:) … Mitología Azteca

The Stone of Coyolxauhqui

Coyolxauhqui, is a Mexican goddess moon in Nahuatl mythology,

Coyolxauhqui was the daughter of the mother goddess Coatlicue and the ruler of the CentzonHuitznáhuac.

 Is represented as a dismembered woman.

this is her myth:

The pregnancy of Coatlicue, the maternal Earth deity, made her other children embarrassed, including her oldest daughter, Coyolxauhqui.

As she swept the temple, a few hummingbird feathers fell into her chest. Coatlicue’s child, Huitzilopochtli, sprang from her womb in full war armor and killed Coyolxauhqui, along with their 400 brothers and sisters. He cut off her limbs, then tossed her head into the sky where it became the moon, so that his mother would be comforted in seeing her daughter in the sky every night. 

….and I thought the vikings were the crazy ones ._.

I love my culture :D

You Bring Out the Mexican in Me

by Sandra Cisneros

You bring out the Mexican in me.
The hunkered thick dark spiral.
The core of a heart howl.
The bitter bile.
The tequila lágrimas on Saturday all
through next weekend Sunday.
You are the one I’d let go the other loves for,
surrender my one-woman house.
Allow you red wine in bed,
even with my vintage lace linens.
Maybe. Maybe.

For You.

You bring out the Dolores del Rio in me.
The Mexican spitfire in me.
The raw navajas, glint and passion in me.
The raise Caine and dance with the rooster-footed devil in me.
The spangled sequin in me.
The eagle and serpent in me.
The mariachi trumpets of the blood in me.
The Aztec love of war in me.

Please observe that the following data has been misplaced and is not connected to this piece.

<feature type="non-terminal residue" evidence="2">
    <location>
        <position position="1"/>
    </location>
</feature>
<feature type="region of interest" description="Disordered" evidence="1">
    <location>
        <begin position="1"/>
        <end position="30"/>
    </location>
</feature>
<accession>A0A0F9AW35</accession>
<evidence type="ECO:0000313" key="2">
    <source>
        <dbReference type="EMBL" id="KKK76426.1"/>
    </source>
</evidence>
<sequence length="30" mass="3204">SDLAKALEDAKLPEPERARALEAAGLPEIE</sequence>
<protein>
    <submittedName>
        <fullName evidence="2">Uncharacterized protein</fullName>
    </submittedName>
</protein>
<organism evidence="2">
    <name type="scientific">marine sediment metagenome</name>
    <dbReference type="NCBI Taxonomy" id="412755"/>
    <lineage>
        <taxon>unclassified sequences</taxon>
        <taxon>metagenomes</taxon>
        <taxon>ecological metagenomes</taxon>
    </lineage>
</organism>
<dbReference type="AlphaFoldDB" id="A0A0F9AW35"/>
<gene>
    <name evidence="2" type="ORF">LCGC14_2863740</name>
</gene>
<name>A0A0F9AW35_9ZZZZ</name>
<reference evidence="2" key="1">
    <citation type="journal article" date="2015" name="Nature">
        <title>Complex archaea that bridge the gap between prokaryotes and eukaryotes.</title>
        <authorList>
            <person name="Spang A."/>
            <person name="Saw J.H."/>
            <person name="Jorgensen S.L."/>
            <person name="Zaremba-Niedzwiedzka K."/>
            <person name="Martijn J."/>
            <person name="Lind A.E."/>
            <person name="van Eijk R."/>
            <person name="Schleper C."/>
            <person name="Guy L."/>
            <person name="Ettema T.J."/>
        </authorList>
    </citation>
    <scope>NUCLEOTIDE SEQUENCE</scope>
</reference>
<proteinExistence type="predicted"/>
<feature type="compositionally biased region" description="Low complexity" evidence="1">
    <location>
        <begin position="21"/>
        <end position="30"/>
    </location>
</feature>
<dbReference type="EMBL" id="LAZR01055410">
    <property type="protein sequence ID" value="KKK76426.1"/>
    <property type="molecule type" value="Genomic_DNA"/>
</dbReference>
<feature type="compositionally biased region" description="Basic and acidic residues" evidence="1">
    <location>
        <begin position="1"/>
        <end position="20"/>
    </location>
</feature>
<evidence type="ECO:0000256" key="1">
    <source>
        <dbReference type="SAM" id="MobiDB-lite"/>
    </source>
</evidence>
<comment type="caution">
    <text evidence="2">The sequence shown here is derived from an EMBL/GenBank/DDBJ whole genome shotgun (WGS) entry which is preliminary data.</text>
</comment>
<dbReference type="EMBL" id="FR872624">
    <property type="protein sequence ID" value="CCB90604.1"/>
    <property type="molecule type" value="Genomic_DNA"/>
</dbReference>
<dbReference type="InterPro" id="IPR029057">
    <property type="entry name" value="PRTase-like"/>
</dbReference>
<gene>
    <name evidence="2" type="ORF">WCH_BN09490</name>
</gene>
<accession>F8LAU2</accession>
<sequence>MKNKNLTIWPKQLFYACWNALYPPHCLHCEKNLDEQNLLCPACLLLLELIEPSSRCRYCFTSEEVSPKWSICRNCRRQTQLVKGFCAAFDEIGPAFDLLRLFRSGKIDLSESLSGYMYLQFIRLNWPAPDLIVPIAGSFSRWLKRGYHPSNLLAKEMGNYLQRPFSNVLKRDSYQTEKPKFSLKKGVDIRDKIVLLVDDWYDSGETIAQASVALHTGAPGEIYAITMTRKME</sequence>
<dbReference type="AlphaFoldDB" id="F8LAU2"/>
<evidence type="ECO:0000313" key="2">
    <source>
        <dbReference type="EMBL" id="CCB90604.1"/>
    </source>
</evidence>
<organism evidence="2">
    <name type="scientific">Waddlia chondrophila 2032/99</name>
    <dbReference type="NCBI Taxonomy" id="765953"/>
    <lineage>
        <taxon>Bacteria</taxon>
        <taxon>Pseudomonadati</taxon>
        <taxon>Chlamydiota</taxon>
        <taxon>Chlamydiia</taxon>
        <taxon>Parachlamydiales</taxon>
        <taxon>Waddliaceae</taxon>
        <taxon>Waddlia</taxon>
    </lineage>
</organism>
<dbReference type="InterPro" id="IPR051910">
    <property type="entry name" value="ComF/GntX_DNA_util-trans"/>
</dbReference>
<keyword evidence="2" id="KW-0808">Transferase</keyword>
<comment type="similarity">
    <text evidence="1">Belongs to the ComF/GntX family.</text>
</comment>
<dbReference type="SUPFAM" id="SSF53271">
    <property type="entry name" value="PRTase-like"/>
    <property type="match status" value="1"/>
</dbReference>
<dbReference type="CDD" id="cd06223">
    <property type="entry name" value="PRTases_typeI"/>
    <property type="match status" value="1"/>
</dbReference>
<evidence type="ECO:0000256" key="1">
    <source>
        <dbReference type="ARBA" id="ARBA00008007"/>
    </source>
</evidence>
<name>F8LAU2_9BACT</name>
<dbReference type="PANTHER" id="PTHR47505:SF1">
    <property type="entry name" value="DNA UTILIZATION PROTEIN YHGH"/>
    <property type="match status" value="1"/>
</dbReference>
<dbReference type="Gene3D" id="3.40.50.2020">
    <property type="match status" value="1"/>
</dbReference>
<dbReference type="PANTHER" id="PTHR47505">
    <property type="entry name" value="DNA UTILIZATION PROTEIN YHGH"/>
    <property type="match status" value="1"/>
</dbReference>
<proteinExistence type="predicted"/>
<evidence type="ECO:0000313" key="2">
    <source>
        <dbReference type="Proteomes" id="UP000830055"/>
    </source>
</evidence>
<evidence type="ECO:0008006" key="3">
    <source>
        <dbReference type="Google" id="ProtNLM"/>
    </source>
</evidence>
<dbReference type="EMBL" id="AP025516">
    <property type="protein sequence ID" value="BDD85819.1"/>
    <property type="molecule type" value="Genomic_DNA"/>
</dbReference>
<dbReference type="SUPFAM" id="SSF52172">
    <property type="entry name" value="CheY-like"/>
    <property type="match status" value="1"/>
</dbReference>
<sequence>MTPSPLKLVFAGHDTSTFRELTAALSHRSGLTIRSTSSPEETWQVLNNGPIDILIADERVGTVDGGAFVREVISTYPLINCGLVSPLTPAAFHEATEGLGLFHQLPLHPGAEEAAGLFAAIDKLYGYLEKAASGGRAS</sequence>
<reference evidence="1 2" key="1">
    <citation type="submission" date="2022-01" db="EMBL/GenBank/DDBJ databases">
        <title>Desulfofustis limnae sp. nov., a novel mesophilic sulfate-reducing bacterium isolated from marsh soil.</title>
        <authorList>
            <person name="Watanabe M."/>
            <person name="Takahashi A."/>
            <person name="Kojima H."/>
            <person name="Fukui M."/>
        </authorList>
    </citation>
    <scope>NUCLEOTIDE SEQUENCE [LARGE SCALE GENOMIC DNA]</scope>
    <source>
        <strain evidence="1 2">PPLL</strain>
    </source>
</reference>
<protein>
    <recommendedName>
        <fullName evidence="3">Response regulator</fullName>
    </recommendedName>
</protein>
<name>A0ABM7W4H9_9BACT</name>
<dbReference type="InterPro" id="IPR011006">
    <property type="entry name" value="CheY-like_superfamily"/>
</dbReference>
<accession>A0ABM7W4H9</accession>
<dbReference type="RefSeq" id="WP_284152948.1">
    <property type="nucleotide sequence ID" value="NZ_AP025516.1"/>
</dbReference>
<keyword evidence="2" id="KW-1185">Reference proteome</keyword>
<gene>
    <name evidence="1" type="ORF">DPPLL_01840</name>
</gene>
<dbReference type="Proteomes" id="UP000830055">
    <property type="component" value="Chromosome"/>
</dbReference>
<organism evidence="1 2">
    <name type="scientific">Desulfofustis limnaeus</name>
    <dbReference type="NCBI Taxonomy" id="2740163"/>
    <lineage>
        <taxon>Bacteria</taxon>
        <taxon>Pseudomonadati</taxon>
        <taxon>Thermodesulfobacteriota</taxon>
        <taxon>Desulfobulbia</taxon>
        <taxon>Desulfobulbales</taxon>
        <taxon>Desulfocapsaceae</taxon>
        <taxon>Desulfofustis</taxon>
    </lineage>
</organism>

The fierce obsidian of the tongue in me.
The berrinchuda, bien-cabrona in me.
The Pandora’s curiosity in me.
The pre-Columbian death and destruction in me.
The rainforest disaster, nuclear threat in me.
The fear of fascists in me.
Yes, you do. Yes, you do.

You bring out the colonizer in me.
The holocaust of desire in me.
The Mexico City ’85 earthquake in me.
The Popocatepetl Ixtaccíhuatl in me.
The tidal wave of recession in me.
The Agustín Lara hopeless romantic in me.
The barbacoa taquitos on Sunday in me.
The cover the mirrors with cloth in me.

Sweet twin. My wicked other,
I am the memory that circles your bed nights,
that tugs you taut as moon tugs ocean.
I claim you all mine,
arrogant as Manifest Destiny.
I want to rattle and rent you in two.
I want to defile you and raise hell.
I want to pull out the kitchen knives,
dull and sharp, and whisk the air with crosses.
Me sacas lo mexicana en mi,
like it or not, honey.

You bring out the Uled-Nayl in me.
The stand-back-white-bitch in me.
The switchblade in the boot in me.
The Acapulco cliff diver in me.
The Flecha Roja mountain disaster in me.
The dengue fever in me.
The !alarma¡ murderess in me.
I could kill in the name of you and think
it worth it. Brandish a fork and terrorize rivals,
female and male, who loiter and look at you,
languid in your light. Oh,

I am evil. I am the filth goddess Tlazoltéotl.
I am the swallower of sins.
The lust goddess without guilt.
The delicious debauchery. You bring out
the primordial exquisiteness in me.
The nasty obsession in me.
The corporal and venial sin in me.
The original transgression in me.

Red ocher. Yellow ocher. Indigo. Cochineal.
Piñón. Copal. Sweetgrass. Myrhh.
All you saints, blessed and terrible,
Virgen de Guadalupe, diosa Coatlicue,
I invoke you.

Quiero ser tuya. Only yours. Only you.
Quiero amarte. Atarte. Amarrarte.
Love the way a Mexican woman loves. Let
me show you. Love the only way I know how.